What is Wire Fraud?
If you’re a criminal and you want to steal someone’s money, the first thing you do is try to target people who do a lot of wire transactions. Those people generally fall under certain categories. The most common category for consumers to be aware of is real estate transactions. Most people generally don’t engage in a lot of wire transactions – except when they buy a home, or buy a business, or sell a business, or sell a home. It’s not something that people do a lot of, so they’re not prepared to deal with the risks.
A typical case involving diverted wire money would involve a transaction that has been set up: there’s a date on which everyone is going to settle the transaction and the money is going to be transferred. At some point right before the wire is supposed to happen, an email is sent – usually from the person who’s supposed to be receiving the wire and that person will send an email, or will appear to send an email, saying, “Hey, I know we agreed on wiring the money to this bank, but, due to change of circumstance, I’d like you now to wire to this [other] bank.” And too often, the person doesn’t pick up the phone and verify that the change was legitimate. It turns out that the person who was supposed to receive the wire never sent that email. His email account was spoofed, and it was a bad actor pretending to be that person. That email looked exactly like an original email from that person because they’ve spoofed it.
So that’s where we are now with this trend of intervening in wire transactions and stealing the money. We’re there now because the title companies and larger entities that deal with real estate transactions and deal with a lot of wires have already been victimized by this. And they have put into place procedures to avoid it from happening again. But every one of those procedures involves phone calls. If there’s one thing I could instill in all consumers who are about to do a wire transaction it’s don’t just rely on email. Don’t rely on electronic communications, hear a voice, verify the numbers, make sure that you’re sending the money to the person who’s supposed to receive that money.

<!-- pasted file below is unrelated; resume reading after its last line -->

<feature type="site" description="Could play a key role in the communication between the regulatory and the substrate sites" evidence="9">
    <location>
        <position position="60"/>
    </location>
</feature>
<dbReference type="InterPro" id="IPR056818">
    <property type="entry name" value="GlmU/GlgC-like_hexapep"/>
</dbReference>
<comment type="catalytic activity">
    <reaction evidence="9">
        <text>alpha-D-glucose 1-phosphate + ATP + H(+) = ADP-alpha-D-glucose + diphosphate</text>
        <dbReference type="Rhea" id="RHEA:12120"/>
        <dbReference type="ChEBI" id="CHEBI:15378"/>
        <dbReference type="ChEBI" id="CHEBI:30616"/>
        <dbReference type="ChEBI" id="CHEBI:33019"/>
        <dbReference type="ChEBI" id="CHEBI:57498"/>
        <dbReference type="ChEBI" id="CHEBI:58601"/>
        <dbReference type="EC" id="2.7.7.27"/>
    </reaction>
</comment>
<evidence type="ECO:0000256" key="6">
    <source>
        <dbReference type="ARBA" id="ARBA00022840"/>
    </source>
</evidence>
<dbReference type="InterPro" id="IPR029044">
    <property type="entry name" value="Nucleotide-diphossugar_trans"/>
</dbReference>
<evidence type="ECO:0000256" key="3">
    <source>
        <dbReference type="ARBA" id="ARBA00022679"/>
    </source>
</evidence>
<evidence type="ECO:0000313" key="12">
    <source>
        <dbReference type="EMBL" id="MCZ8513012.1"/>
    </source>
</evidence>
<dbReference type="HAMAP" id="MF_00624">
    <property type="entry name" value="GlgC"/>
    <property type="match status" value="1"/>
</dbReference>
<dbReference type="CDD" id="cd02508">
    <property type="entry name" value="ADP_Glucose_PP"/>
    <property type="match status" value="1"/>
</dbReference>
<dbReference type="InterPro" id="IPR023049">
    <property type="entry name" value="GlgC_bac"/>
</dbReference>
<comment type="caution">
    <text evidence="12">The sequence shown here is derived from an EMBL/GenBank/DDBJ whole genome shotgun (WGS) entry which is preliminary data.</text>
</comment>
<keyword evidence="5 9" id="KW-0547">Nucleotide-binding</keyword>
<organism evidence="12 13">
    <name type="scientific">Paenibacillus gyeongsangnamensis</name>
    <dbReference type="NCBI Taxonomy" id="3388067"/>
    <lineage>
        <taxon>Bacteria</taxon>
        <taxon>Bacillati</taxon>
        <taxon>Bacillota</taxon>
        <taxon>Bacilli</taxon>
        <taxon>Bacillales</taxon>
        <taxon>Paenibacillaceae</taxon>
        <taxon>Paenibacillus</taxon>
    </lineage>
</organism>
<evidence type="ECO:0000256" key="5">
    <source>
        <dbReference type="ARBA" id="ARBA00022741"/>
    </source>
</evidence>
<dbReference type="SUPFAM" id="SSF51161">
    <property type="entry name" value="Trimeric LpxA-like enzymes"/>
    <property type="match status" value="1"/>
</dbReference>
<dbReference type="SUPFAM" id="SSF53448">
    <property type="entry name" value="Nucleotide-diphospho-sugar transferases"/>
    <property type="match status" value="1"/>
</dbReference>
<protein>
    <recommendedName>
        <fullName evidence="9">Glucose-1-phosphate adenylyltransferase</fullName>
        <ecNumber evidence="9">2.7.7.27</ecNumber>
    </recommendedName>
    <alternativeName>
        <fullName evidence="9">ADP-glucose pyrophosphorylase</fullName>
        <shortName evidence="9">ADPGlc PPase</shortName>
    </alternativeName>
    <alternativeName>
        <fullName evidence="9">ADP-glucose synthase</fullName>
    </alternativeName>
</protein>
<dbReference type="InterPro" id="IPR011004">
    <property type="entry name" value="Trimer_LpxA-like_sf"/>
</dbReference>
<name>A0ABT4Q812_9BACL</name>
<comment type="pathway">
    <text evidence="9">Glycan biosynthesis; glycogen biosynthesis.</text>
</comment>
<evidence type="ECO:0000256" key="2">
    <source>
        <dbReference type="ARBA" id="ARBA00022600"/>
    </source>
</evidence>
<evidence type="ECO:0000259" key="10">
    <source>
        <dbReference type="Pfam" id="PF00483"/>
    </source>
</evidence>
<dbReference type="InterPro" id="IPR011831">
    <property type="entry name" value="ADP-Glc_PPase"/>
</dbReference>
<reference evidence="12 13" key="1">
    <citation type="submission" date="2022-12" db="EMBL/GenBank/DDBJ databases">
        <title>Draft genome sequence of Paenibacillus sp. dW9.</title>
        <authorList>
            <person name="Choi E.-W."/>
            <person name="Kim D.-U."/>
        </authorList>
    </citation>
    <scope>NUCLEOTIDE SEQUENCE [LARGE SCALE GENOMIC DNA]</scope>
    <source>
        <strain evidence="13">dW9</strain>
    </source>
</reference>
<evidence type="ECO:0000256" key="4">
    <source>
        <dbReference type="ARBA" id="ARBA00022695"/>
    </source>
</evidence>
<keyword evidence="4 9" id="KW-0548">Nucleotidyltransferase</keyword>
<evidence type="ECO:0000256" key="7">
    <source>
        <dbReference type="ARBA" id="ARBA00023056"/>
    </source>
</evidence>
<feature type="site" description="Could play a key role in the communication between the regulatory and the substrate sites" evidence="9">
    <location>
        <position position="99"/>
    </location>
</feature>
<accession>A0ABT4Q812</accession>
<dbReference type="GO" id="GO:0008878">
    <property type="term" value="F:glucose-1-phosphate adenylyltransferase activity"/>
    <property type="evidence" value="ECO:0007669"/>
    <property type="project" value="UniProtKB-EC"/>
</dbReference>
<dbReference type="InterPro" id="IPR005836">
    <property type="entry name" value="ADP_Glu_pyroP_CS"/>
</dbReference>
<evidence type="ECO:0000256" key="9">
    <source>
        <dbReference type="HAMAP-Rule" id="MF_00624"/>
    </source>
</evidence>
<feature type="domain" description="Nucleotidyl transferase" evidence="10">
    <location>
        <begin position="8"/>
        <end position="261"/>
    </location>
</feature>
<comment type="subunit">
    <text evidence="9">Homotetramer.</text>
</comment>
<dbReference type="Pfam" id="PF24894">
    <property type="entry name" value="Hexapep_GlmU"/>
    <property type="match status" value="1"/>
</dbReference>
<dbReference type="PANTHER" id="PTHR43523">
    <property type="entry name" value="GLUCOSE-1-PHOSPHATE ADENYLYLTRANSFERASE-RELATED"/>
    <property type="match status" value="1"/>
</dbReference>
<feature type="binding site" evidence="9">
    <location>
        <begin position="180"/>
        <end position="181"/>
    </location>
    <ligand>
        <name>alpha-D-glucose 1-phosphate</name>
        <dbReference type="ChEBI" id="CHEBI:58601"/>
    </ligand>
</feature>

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More Q&As on this Topic:
- What is wire fraud?
- Who is responsible if I am scammed in a wire transaction?
- Why has there been an acceleration of wire fraud?
- How can a bank be held responsible in a wire fraud case?
- What are the risks of wire transfers?
- What are banks obligated to do in Colorado in a wire fraud case?
- Do banks have a responsibility to try to interevene in potential wire fraud?
- What are banks’ obligations in wire fraud cases?